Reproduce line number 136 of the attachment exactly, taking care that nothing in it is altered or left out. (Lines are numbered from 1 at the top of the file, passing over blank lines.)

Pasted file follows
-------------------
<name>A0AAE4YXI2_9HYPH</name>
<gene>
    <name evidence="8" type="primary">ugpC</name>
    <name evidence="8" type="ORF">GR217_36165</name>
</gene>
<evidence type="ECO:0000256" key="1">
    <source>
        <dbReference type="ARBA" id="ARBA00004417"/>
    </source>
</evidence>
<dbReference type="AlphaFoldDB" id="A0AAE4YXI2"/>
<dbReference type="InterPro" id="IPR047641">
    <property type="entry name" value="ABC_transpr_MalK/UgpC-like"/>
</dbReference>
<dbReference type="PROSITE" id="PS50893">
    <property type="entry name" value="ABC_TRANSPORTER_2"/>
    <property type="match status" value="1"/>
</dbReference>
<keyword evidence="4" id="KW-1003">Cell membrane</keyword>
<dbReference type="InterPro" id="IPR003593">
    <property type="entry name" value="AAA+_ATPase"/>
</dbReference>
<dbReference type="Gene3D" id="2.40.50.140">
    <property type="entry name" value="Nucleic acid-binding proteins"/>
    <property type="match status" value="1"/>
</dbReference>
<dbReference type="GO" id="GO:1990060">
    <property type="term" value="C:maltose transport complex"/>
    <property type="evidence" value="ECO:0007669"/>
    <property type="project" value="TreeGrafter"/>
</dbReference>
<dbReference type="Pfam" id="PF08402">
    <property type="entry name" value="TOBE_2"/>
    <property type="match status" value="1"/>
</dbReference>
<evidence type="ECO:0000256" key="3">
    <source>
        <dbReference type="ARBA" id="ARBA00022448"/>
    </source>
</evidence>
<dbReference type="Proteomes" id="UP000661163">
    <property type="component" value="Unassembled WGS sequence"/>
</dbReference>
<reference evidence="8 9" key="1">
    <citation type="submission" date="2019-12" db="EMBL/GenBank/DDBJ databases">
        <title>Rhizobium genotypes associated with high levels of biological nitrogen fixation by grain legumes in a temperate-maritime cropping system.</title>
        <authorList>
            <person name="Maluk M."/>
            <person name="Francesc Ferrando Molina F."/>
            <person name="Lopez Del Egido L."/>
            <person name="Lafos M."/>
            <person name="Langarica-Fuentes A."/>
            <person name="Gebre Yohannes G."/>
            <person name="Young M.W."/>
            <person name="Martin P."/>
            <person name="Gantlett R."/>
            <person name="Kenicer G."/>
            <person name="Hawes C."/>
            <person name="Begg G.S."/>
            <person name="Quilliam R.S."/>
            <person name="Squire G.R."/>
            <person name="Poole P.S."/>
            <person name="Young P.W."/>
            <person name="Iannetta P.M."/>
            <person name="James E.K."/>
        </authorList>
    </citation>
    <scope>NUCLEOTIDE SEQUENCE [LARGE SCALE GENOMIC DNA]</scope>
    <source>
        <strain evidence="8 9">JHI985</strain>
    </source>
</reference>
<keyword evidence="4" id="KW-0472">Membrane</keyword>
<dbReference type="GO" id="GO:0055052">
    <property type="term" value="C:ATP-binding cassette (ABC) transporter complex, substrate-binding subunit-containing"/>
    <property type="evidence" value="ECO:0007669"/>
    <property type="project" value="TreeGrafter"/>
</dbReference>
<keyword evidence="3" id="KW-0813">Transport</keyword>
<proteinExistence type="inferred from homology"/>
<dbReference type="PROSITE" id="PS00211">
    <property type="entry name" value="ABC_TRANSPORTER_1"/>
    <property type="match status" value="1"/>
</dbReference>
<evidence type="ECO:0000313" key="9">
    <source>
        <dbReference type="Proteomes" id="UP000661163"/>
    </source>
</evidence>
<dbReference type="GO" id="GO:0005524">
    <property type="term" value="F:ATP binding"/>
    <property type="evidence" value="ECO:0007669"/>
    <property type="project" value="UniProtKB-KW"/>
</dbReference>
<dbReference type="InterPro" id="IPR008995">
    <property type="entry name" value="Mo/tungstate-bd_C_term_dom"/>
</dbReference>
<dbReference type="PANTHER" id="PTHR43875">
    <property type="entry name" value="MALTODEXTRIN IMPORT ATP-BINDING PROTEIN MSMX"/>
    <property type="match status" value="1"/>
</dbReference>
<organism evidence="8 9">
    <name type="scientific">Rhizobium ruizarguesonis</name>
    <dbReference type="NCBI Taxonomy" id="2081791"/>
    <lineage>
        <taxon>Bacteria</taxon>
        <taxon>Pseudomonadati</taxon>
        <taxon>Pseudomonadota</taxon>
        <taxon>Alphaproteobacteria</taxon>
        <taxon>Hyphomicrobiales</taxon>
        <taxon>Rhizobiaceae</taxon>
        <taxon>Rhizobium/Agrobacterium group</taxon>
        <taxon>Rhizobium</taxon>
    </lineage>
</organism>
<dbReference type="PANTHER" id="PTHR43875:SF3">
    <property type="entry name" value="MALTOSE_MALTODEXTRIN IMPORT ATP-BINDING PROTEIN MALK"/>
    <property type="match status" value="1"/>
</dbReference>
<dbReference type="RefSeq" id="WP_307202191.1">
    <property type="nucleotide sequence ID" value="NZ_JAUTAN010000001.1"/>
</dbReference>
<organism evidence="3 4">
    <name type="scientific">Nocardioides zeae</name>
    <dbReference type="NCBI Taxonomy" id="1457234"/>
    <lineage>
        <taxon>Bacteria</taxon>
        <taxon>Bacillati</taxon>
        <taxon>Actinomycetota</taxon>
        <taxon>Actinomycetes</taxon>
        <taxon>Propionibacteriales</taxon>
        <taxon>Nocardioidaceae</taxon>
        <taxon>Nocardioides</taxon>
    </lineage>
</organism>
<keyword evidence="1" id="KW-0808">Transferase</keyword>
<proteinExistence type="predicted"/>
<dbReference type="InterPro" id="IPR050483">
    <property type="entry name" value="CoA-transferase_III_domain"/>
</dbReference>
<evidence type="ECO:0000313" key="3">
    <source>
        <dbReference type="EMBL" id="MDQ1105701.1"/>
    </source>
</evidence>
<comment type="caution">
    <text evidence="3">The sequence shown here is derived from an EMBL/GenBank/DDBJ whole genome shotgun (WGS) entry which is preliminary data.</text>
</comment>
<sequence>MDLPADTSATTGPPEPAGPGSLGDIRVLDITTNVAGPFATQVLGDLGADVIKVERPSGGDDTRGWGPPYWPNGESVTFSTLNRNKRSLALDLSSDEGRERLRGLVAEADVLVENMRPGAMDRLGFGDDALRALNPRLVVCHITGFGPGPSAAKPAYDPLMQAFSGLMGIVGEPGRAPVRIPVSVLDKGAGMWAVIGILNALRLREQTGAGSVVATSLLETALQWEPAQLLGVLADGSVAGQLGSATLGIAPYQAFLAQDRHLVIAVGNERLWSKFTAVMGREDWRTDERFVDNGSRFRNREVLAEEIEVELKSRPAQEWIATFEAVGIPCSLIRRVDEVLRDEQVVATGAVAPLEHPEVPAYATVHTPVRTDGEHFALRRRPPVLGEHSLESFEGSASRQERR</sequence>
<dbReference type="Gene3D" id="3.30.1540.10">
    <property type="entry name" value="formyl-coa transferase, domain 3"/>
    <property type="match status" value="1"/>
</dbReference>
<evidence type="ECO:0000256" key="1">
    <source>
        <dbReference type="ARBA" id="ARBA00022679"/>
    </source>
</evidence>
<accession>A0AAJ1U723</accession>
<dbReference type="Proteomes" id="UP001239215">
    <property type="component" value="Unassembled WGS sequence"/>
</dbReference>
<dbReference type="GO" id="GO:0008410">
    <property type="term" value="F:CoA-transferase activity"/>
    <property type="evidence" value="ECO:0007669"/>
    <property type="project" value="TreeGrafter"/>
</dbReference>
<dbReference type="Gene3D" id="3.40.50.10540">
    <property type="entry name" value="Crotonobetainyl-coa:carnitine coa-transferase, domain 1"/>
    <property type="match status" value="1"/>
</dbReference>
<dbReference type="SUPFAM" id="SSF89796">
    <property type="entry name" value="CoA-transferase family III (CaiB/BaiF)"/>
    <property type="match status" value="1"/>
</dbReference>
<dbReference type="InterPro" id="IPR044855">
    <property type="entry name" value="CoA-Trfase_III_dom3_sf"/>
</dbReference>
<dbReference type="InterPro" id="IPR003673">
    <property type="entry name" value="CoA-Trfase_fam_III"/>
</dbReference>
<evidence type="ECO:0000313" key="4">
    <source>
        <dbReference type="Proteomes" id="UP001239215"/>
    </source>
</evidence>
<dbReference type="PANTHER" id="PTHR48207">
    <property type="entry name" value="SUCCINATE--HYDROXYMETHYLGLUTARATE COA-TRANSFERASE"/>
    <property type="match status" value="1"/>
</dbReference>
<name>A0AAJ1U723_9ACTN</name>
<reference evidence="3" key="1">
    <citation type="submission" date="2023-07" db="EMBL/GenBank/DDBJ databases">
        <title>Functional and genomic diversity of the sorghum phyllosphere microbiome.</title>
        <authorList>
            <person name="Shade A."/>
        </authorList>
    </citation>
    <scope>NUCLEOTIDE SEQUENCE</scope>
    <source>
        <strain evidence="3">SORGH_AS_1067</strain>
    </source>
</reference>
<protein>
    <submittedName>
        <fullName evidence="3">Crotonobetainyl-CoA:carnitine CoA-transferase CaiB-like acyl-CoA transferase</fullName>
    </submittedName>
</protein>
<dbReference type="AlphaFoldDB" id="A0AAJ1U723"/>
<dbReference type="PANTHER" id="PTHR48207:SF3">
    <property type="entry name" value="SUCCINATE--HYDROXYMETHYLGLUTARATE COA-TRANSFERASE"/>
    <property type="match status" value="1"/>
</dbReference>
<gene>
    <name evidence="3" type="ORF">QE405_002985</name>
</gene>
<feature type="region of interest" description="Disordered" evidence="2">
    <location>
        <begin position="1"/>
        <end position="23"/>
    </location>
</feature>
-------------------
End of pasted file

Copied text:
<keyword evidence="1" id="KW-0808">Transferase</keyword>